Alibi V.26 No.34 • Aug 24-30, 2017 

Culture Shock

Frida Kahlo Through the Lens

Her “battlefield of suffering” illumined in 241 photos from her private collection

Frida Kahlo and Juan Farill, 1951
Frida Kahlo with the doctor Juan Farill, 1951
by Gisel̀e Freund courtesy of Frida Kahlo Museum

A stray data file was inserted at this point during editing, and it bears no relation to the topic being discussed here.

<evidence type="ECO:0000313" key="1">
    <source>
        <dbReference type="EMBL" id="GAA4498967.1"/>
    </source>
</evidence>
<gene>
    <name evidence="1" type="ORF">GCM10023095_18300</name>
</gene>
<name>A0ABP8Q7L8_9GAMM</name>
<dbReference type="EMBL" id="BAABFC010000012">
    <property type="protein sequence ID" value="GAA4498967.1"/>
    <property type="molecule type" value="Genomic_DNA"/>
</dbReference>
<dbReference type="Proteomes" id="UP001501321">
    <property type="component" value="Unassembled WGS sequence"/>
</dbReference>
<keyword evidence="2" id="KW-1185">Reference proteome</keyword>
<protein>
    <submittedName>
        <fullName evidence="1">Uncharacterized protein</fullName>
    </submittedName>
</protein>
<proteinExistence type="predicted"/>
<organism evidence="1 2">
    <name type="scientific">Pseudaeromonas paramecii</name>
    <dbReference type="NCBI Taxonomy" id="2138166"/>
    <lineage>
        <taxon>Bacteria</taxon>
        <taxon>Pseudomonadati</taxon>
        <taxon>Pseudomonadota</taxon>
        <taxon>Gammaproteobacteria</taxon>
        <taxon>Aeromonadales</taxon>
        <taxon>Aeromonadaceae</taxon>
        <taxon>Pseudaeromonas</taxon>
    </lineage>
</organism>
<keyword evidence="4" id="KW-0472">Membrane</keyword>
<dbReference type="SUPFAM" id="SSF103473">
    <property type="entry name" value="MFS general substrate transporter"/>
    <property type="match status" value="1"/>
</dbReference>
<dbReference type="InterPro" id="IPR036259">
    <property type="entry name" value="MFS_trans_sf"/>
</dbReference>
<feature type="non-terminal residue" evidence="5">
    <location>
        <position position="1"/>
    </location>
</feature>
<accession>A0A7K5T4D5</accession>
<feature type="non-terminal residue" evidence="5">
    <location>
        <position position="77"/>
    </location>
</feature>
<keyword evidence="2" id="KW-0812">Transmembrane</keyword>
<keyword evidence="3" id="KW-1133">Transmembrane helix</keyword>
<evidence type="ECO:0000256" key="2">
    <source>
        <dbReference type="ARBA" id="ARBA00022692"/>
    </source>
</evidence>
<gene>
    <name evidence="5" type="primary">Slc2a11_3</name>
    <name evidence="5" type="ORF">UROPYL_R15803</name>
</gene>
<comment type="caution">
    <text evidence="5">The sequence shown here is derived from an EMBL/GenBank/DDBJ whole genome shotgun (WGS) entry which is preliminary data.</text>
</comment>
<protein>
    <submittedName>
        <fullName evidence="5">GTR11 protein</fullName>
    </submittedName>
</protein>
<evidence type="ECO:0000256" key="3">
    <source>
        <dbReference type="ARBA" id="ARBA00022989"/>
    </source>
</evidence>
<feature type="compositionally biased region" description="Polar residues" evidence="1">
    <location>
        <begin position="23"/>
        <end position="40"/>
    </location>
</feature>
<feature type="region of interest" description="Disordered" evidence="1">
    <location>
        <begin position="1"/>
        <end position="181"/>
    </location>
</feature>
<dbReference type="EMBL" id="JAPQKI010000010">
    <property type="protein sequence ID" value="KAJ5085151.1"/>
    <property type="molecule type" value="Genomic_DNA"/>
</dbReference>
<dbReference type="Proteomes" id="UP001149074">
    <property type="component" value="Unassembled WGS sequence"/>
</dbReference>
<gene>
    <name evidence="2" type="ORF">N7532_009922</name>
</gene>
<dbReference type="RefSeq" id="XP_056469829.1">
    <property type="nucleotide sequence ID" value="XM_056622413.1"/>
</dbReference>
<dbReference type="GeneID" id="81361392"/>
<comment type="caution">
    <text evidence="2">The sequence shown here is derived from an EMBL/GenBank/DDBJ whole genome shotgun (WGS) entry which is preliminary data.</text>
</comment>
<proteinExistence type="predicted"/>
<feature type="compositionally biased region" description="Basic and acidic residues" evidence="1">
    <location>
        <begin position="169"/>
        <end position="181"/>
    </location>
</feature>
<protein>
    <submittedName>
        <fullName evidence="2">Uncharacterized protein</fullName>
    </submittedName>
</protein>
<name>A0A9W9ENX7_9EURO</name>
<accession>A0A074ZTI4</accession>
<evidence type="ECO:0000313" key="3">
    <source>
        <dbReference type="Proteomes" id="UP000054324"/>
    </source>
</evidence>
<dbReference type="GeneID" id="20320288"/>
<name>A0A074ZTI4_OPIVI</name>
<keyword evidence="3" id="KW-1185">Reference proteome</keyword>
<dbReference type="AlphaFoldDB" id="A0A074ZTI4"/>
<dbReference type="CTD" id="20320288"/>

Tucked beyond the galleries, corridors and the vast stage of Popejoy Hall are the offices of the staff of the UNM Museum of Art. There, in Director Arif Khan's office, we sat with Curator of Education and Public Programs Traci Quinn, who opened the book Frida Kahlo: Her Photos to page 21. The catalog accompanies the exhibition of the same name opening soon at the museum. Khan and Quinn had the page number memorized after many months of preparation and critical talk about the significance of Frida Kahlo the persona, Frida Kahlo the artist and what these photographs say about each. On page 21, Curator of the exhibition Pablo Ortiz Monasterio writes about Kahlo's relationship with the camera: “She … learnt to look into the lens to put across what she wanted and managed to reinvent her own image through photography. I like to think that the stack of photographic portraits in which Frida's life is recorded constitutes another one of her masterpieces. The painter once wrote about her strategy in front of the camera. 'I knew that the battlefield of suffering was reflected in my eyes. Ever since then, I started looking straight into the lens, without winking, without smiling, determined to prove I would be a good warrior until the end.'”